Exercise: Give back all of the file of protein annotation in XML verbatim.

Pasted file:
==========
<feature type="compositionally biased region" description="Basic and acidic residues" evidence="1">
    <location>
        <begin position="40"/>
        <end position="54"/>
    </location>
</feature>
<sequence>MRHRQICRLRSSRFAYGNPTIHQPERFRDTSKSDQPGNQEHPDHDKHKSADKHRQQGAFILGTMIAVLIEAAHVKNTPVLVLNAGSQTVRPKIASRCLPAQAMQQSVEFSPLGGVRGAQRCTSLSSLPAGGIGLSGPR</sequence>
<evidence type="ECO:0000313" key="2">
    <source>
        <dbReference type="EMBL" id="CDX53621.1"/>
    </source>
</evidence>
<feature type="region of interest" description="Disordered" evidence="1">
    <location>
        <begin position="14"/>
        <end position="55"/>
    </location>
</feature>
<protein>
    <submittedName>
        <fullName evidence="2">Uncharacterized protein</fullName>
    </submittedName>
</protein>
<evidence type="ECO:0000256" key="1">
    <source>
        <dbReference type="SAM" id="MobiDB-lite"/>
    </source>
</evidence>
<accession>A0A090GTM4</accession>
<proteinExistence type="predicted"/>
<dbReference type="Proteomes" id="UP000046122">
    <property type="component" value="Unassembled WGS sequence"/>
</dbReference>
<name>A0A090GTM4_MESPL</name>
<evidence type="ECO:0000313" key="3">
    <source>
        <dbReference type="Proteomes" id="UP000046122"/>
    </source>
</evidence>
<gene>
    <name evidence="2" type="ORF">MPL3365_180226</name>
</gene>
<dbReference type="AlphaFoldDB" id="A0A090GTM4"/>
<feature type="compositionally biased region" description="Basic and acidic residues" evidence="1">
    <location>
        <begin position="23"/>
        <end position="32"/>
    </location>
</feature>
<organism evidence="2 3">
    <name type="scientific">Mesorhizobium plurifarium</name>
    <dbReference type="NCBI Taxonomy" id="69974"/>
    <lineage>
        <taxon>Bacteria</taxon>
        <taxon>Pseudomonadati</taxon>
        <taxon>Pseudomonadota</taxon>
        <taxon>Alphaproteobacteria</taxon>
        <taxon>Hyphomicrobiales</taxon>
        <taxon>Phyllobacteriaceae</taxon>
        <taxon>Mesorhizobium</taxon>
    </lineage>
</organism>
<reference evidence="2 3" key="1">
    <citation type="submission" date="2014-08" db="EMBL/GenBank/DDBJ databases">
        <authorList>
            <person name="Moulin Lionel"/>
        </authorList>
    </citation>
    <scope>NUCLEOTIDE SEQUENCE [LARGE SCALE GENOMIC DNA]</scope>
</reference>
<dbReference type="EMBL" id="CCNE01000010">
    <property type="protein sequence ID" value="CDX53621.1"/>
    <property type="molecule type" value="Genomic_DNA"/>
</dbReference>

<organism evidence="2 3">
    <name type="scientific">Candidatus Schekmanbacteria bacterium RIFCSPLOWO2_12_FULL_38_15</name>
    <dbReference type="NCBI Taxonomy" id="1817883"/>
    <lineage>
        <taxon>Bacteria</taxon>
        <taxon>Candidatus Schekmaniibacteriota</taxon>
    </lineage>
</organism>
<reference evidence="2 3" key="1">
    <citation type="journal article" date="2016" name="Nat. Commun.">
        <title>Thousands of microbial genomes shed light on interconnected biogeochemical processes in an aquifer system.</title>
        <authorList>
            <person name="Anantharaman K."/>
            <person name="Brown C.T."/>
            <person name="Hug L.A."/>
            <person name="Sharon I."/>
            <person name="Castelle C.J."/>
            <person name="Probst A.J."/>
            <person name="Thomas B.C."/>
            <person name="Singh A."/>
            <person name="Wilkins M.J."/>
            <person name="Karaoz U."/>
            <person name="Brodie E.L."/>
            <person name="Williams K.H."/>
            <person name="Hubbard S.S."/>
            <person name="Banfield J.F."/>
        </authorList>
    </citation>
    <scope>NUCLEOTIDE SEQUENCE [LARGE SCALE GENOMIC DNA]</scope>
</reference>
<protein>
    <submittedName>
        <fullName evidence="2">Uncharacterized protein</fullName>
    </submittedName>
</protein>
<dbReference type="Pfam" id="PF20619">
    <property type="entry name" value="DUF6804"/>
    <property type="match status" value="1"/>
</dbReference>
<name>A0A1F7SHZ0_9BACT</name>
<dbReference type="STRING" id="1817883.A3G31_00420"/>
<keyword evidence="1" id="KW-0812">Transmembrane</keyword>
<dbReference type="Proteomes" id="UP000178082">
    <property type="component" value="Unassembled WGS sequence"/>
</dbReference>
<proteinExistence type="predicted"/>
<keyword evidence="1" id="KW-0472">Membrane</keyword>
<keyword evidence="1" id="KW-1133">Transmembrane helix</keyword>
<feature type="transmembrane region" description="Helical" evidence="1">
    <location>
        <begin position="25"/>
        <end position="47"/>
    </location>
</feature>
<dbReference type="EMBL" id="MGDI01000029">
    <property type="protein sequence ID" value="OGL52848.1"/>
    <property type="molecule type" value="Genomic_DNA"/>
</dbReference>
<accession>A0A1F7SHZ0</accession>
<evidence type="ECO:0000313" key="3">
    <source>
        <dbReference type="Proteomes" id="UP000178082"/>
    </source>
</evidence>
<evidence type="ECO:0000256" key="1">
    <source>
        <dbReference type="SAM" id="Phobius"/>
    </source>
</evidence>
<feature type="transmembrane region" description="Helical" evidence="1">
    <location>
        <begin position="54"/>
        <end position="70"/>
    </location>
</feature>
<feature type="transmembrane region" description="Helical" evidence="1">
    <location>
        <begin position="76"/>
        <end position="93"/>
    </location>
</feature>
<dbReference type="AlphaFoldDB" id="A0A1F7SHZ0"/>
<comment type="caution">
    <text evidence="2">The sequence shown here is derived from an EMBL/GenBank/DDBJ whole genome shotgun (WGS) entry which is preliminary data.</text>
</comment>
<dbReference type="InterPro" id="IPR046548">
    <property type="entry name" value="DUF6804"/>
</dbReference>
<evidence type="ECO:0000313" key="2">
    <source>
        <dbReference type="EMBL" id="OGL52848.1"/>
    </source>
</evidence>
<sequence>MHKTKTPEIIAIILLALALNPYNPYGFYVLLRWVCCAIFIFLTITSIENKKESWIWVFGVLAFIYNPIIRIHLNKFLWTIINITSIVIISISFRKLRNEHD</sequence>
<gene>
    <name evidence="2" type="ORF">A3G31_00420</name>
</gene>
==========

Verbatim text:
<feature type="compositionally biased region" description="Basic and acidic residues" evidence="1">
    <location>
        <begin position="40"/>
        <end position="54"/>
    </location>
</feature>
<sequence>MRHRQICRLRSSRFAYGNPTIHQPERFRDTSKSDQPGNQEHPDHDKHKSADKHRQQGAFILGTMIAVLIEAAHVKNTPVLVLNAGSQTVRPKIASRCLPAQAMQQSVEFSPLGGVRGAQRCTSLSSLPAGGIGLSGPR</sequence>
<evidence type="ECO:0000313" key="2">
    <source>
        <dbReference type="EMBL" id="CDX53621.1"/>
    </source>
</evidence>
<feature type="region of interest" description="Disordered" evidence="1">
    <location>
        <begin position="14"/>
        <end position="55"/>
    </location>
</feature>
<protein>
    <submittedName>
        <fullName evidence="2">Uncharacterized protein</fullName>
    </submittedName>
</protein>
<evidence type="ECO:0000256" key="1">
    <source>
        <dbReference type="SAM" id="MobiDB-lite"/>
    </source>
</evidence>
<accession>A0A090GTM4</accession>
<proteinExistence type="predicted"/>
<dbReference type="Proteomes" id="UP000046122">
    <property type="component" value="Unassembled WGS sequence"/>
</dbReference>
<name>A0A090GTM4_MESPL</name>
<evidence type="ECO:0000313" key="3">
    <source>
        <dbReference type="Proteomes" id="UP000046122"/>
    </source>
</evidence>
<gene>
    <name evidence="2" type="ORF">MPL3365_180226</name>
</gene>
<dbReference type="AlphaFoldDB" id="A0A090GTM4"/>
<feature type="compositionally biased region" description="Basic and acidic residues" evidence="1">
    <location>
        <begin position="23"/>
        <end position="32"/>
    </location>
</feature>
<organism evidence="2 3">
    <name type="scientific">Mesorhizobium plurifarium</name>
    <dbReference type="NCBI Taxonomy" id="69974"/>
    <lineage>
        <taxon>Bacteria</taxon>
        <taxon>Pseudomonadati</taxon>
        <taxon>Pseudomonadota</taxon>
        <taxon>Alphaproteobacteria</taxon>
        <taxon>Hyphomicrobiales</taxon>
        <taxon>Phyllobacteriaceae</taxon>
        <taxon>Mesorhizobium</taxon>
    </lineage>
</organism>
<reference evidence="2 3" key="1">
    <citation type="submission" date="2014-08" db="EMBL/GenBank/DDBJ databases">
        <authorList>
            <person name="Moulin Lionel"/>
        </authorList>
    </citation>
    <scope>NUCLEOTIDE SEQUENCE [LARGE SCALE GENOMIC DNA]</scope>
</reference>
<dbReference type="EMBL" id="CCNE01000010">
    <property type="protein sequence ID" value="CDX53621.1"/>
    <property type="molecule type" value="Genomic_DNA"/>
</dbReference>

<organism evidence="2 3">
    <name type="scientific">Candidatus Schekmanbacteria bacterium RIFCSPLOWO2_12_FULL_38_15</name>
    <dbReference type="NCBI Taxonomy" id="1817883"/>
    <lineage>
        <taxon>Bacteria</taxon>
        <taxon>Candidatus Schekmaniibacteriota</taxon>
    </lineage>
</organism>
<reference evidence="2 3" key="1">
    <citation type="journal article" date="2016" name="Nat. Commun.">
        <title>Thousands of microbial genomes shed light on interconnected biogeochemical processes in an aquifer system.</title>
        <authorList>
            <person name="Anantharaman K."/>
            <person name="Brown C.T."/>
            <person name="Hug L.A."/>
            <person name="Sharon I."/>
            <person name="Castelle C.J."/>
            <person name="Probst A.J."/>
            <person name="Thomas B.C."/>
            <person name="Singh A."/>
            <person name="Wilkins M.J."/>
            <person name="Karaoz U."/>
            <person name="Brodie E.L."/>
            <person name="Williams K.H."/>
            <person name="Hubbard S.S."/>
            <person name="Banfield J.F."/>
        </authorList>
    </citation>
    <scope>NUCLEOTIDE SEQUENCE [LARGE SCALE GENOMIC DNA]</scope>
</reference>
<protein>
    <submittedName>
        <fullName evidence="2">Uncharacterized protein</fullName>
    </submittedName>
</protein>
<dbReference type="Pfam" id="PF20619">
    <property type="entry name" value="DUF6804"/>
    <property type="match status" value="1"/>
</dbReference>
<name>A0A1F7SHZ0_9BACT</name>
<dbReference type="STRING" id="1817883.A3G31_00420"/>
<keyword evidence="1" id="KW-0812">Transmembrane</keyword>
<dbReference type="Proteomes" id="UP000178082">
    <property type="component" value="Unassembled WGS sequence"/>
</dbReference>
<proteinExistence type="predicted"/>
<keyword evidence="1" id="KW-0472">Membrane</keyword>
<keyword evidence="1" id="KW-1133">Transmembrane helix</keyword>
<feature type="transmembrane region" description="Helical" evidence="1">
    <location>
        <begin position="25"/>
        <end position="47"/>
    </location>
</feature>
<dbReference type="EMBL" id="MGDI01000029">
    <property type="protein sequence ID" value="OGL52848.1"/>
    <property type="molecule type" value="Genomic_DNA"/>
</dbReference>
<accession>A0A1F7SHZ0</accession>
<evidence type="ECO:0000313" key="3">
    <source>
        <dbReference type="Proteomes" id="UP000178082"/>
    </source>
</evidence>
<evidence type="ECO:0000256" key="1">
    <source>
        <dbReference type="SAM" id="Phobius"/>
    </source>
</evidence>
<feature type="transmembrane region" description="Helical" evidence="1">
    <location>
        <begin position="54"/>
        <end position="70"/>
    </location>
</feature>
<feature type="transmembrane region" description="Helical" evidence="1">
    <location>
        <begin position="76"/>
        <end position="93"/>
    </location>
</feature>
<dbReference type="AlphaFoldDB" id="A0A1F7SHZ0"/>
<comment type="caution">
    <text evidence="2">The sequence shown here is derived from an EMBL/GenBank/DDBJ whole genome shotgun (WGS) entry which is preliminary data.</text>
</comment>
<dbReference type="InterPro" id="IPR046548">
    <property type="entry name" value="DUF6804"/>
</dbReference>
<evidence type="ECO:0000313" key="2">
    <source>
        <dbReference type="EMBL" id="OGL52848.1"/>
    </source>
</evidence>
<sequence>MHKTKTPEIIAIILLALALNPYNPYGFYVLLRWVCCAIFIFLTITSIENKKESWIWVFGVLAFIYNPIIRIHLNKFLWTIINITSIVIISISFRKLRNEHD</sequence>
<gene>
    <name evidence="2" type="ORF">A3G31_00420</name>
</gene>